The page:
Monday, 2 August 2010

Why the Coalition must make good on Tony Blair's broken promise to reform education

There were three articles in yesterday’s The Sunday Times, which underlined my conviction that successive governments have failed in their duty of care to the country’s children. But New Labour which arrived in 1997 with Tony Blair's promise its priorities would be "education, education, and education" carries the greatest burden of guilt because its defeat earlier this year brought the curtain down on 13 years of wasted opportunities and muddled thinking. Money was spent but not wisely.
Starting with the oldest age group the headline Top firms forced to reject ‘barely literate graduates’ tells its own sad story of crumbling educational standards.
Then we have Chris Woodhead’s education column; he is a former chief inspector of schools. He challenges current theory, which sees teachers “more interested in soliciting the thoughts and opinions and feelings of their pupils than they are in initiating them into the riches of our cultural inheritance.”
Woodhead’s position is summed up in the sub-headline Children need to learn facts before they can have their own opinions.
Thank goodness when I was taught King Lear at school we analysed the text rather than discuss how Cordelia would have felt being rejected by her father.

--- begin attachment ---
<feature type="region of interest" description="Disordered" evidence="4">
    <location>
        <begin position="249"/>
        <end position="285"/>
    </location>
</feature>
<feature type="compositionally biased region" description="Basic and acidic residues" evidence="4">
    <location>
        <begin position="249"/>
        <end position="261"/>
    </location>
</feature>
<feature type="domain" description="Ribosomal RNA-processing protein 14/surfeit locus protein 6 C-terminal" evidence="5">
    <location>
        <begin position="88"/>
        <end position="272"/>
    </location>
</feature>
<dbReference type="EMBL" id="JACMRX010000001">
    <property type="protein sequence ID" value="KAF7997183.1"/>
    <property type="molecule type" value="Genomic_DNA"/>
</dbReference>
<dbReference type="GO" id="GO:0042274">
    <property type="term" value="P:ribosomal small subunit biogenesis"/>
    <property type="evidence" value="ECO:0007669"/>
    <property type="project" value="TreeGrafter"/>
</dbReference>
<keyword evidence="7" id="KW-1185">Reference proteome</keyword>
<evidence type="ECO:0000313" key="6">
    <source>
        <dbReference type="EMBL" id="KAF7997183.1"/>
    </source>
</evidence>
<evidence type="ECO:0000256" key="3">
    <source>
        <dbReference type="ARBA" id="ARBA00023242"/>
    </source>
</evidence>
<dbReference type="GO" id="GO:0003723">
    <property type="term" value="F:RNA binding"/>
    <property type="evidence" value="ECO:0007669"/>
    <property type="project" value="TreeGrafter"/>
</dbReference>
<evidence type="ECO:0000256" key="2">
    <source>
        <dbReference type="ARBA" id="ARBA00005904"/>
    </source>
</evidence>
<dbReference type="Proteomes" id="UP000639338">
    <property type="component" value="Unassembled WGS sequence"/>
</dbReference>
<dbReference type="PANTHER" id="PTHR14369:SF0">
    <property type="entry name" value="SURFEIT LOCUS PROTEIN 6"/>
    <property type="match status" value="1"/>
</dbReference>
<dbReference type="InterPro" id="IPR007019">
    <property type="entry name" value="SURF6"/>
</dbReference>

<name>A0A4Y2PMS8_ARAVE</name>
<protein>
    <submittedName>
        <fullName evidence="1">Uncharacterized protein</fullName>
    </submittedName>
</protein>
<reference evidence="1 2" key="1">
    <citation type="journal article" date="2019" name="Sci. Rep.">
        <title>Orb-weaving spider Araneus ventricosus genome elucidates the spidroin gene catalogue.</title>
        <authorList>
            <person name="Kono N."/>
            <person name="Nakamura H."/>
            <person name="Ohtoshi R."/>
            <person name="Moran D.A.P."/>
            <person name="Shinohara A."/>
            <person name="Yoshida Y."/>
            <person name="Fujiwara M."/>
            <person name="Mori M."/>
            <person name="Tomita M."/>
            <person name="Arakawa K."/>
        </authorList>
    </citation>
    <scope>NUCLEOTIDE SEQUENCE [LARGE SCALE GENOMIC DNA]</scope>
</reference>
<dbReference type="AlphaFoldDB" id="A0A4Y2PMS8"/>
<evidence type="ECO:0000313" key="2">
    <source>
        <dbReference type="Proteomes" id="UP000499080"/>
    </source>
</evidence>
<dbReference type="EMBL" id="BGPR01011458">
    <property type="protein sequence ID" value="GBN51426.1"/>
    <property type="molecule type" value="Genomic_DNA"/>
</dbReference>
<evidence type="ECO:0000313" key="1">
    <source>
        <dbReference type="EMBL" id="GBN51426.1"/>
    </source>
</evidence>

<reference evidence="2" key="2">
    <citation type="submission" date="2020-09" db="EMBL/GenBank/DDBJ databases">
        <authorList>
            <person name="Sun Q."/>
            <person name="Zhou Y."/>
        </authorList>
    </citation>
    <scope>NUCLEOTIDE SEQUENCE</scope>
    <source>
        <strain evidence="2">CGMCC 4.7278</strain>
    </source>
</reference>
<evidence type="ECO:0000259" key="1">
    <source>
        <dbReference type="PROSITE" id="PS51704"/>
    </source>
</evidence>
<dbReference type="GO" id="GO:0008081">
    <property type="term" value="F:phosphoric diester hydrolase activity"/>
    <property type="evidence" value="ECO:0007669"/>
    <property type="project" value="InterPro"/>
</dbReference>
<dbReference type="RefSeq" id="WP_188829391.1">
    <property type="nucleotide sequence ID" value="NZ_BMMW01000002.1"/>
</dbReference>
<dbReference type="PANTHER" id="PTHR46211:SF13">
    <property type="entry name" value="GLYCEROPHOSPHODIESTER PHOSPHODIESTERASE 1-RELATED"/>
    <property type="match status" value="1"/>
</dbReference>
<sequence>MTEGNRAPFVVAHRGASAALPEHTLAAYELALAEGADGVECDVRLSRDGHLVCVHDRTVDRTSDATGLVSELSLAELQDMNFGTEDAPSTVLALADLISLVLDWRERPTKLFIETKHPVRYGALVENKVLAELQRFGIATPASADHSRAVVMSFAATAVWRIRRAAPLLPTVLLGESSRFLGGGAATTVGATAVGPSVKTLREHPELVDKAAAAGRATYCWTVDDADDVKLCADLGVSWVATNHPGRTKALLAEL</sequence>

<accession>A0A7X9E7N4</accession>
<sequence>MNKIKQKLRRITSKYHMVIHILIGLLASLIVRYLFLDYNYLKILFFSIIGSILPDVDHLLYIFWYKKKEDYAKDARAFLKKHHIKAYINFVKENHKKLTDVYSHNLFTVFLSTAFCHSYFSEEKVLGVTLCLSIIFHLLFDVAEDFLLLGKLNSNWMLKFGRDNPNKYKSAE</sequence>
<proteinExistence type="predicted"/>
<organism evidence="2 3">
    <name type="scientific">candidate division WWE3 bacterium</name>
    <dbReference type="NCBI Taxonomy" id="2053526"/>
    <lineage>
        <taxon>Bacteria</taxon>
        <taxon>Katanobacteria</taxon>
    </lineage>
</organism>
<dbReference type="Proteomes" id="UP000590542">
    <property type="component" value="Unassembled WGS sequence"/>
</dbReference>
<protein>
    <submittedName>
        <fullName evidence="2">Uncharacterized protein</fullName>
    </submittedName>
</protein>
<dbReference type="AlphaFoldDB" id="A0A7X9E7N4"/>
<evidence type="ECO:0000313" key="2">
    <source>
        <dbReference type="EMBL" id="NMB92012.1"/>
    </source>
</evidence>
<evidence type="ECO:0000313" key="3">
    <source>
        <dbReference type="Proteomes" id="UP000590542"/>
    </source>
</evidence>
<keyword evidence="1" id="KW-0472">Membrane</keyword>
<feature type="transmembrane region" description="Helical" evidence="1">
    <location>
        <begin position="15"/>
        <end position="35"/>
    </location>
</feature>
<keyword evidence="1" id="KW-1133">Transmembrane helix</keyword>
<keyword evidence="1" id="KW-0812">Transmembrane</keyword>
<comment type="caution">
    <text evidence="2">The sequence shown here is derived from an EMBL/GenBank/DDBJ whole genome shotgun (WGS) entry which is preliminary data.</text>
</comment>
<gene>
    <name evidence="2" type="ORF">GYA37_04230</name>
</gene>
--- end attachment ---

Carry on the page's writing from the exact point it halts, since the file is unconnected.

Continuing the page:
The educational system in the UK is crying out for fresh thinking. The third article offers a glimmer of hope because it focused on Frank Field. He is the Labour MP appointed by Coalition leader David Cameron to head an inquiry into poverty and life chances.
Years before he was chosen by Tony Blair with “thinking the unthinkable” on welfare –and was given the heave-ho when he did.
It looks as though Field has come to the conclusion there is only one way to break the cycle of deprivation that is producing successive generations of unsocialised ill-educated children who leave school incapable of holding down a job. In the long-term it would be cheaper for the state to pay low-income single mothers – where they wish – to stay home and help steer their kids to gainful employment rather than a prison record.
It’s a long shot that Field will get the backing to finance the initiative because of its short-term cost and radical nature. To its shame the Labour government ever wary of infuriating the right-wing press helped low-income, single mothers as with the expansion of Sure Start Children's Centres but persisted with the goal of getting them and back into the workplace.

1 comment:

  1. "Education, education, education," GC, says Jaffa. To include 'How not to become a single mother'.


What do you think? GC